HEALTH : Kids Benefit From Oat Bran, UCI Data Show
Children on a low-fat diet can significantly lower their cholesterol level--and their risk of coronary heart disease--by eating oat bran, a UC Irvine study concludes.
“Our study showed that supplementation of a low-fat diet with oat bran products can produce an even greater reduction in cholesterol” than a low-fat diet alone, said Dr. Nathan D. Wong, an assistant professor of cardiology. “And if children enjoy oat bran products, they should be encouraged to consume them.”
Wong, principal researcher Kurt Gold and five other investigators studied 49 fourth- and fifth-graders from the Westminster School District who had high blood cholesterol levels--at least 185 milligrams of cholesterol per deciliter of blood or more.
Gold presented the study Wednesday in Bethesda, Md., at a national scientific meeting on high cholesterol levels in children organized by the New York Academy of Sciences.
When the UCI study began last June, researchers asked 49 children to begin a low-fat diet recommended by the American Heart Assn. In that diet, which limits fat intake to 30% of all calories, fat is cut from meat, skin is removed from chicken, and more vegetables, cereals and fruits are consumed.
In addition to the low-fat diet, 25 children were asked to eat 38 grams--or half a cup--of oat bran each day in the form of cereal or oat bran snack bars.
Four weeks later, those on the oat bran regimen showed significantly lower blood cholesterol readings.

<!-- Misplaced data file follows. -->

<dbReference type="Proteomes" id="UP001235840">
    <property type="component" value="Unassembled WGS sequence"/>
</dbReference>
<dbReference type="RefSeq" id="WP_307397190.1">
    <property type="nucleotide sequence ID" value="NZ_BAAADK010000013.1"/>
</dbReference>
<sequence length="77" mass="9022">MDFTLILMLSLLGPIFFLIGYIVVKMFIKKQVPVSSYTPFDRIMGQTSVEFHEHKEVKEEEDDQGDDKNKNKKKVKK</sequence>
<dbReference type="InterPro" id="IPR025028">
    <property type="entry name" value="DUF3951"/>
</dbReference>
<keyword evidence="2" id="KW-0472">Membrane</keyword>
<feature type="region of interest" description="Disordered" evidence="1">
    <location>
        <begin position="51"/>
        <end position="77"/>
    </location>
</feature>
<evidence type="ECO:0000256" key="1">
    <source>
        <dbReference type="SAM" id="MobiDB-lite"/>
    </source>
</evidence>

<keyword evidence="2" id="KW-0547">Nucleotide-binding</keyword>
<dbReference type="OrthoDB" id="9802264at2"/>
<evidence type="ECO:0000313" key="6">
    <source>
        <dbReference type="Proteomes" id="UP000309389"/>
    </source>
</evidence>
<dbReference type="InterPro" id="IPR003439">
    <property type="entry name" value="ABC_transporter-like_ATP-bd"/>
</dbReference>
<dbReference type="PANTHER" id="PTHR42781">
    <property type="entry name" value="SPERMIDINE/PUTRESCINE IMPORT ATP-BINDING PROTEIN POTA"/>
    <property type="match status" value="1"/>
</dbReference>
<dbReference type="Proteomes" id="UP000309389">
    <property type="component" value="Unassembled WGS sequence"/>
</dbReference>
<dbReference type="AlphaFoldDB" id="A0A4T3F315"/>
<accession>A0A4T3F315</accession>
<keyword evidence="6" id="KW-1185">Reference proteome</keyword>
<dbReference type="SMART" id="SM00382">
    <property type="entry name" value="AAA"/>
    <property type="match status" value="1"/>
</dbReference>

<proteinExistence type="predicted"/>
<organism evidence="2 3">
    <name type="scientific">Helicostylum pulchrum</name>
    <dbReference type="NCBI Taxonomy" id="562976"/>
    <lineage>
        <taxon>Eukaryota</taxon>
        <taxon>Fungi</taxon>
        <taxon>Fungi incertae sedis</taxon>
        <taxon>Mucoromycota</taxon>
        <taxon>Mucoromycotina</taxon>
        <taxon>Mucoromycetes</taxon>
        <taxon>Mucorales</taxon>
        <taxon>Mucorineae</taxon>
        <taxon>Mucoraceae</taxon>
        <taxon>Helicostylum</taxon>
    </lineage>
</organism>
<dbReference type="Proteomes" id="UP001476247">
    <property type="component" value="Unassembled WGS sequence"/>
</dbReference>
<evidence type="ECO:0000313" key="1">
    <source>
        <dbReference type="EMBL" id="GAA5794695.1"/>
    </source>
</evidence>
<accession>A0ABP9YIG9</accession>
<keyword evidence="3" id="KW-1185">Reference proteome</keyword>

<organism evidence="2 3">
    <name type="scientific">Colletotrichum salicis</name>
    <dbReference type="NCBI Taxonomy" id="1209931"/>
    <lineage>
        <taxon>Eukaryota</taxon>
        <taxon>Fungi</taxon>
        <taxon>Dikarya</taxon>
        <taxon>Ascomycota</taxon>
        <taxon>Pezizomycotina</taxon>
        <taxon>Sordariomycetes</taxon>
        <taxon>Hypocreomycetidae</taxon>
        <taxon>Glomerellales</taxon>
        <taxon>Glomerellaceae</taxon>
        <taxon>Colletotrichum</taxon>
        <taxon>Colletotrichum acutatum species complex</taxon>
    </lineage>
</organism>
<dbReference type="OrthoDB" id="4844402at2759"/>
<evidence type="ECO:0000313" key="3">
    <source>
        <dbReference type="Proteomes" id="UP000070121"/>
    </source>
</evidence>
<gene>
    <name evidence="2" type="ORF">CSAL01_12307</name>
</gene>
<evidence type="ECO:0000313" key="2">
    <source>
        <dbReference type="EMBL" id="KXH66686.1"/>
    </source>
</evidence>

Wong noted that a molecule called apoprotein B, a key component of the cholesterol responsible for causing heart disease, decreased by nine milligrams per deciliter in the oat bran group but rose two milligrams per deciliter in a control group.
The UCI study appeared to conflict with a controversial Harvard University study earlier this year. The Harvard study found subjects’ blood cholesterol levels were no different after six weeks of eating oat bran muffins and oat bran cereal than they were after six weeks of eating fiber-free, white-flour muffins and Cream of Wheat.
But Wong said that both the UCI and Harvard studies showed that when people consume less fat and more carbohydrates, “cholesterol will naturally go down.”
For all the beneficial effects of oat bran, Wong discouraged “going out and buying huge quantities of oat bran. The most important step in lowering cholesterol . . . is by a standard cholesterol-lowering diet, composed of 30% or less calories from fat, 300 milligrams or less of cholesterol per day. . . .
“The addition of oat bran or other kinds of fiber can be used, but it should never be used as a substitute for a healthy diet,” Wong said. “It isn’t like a secret pill which can prevent heart disease.”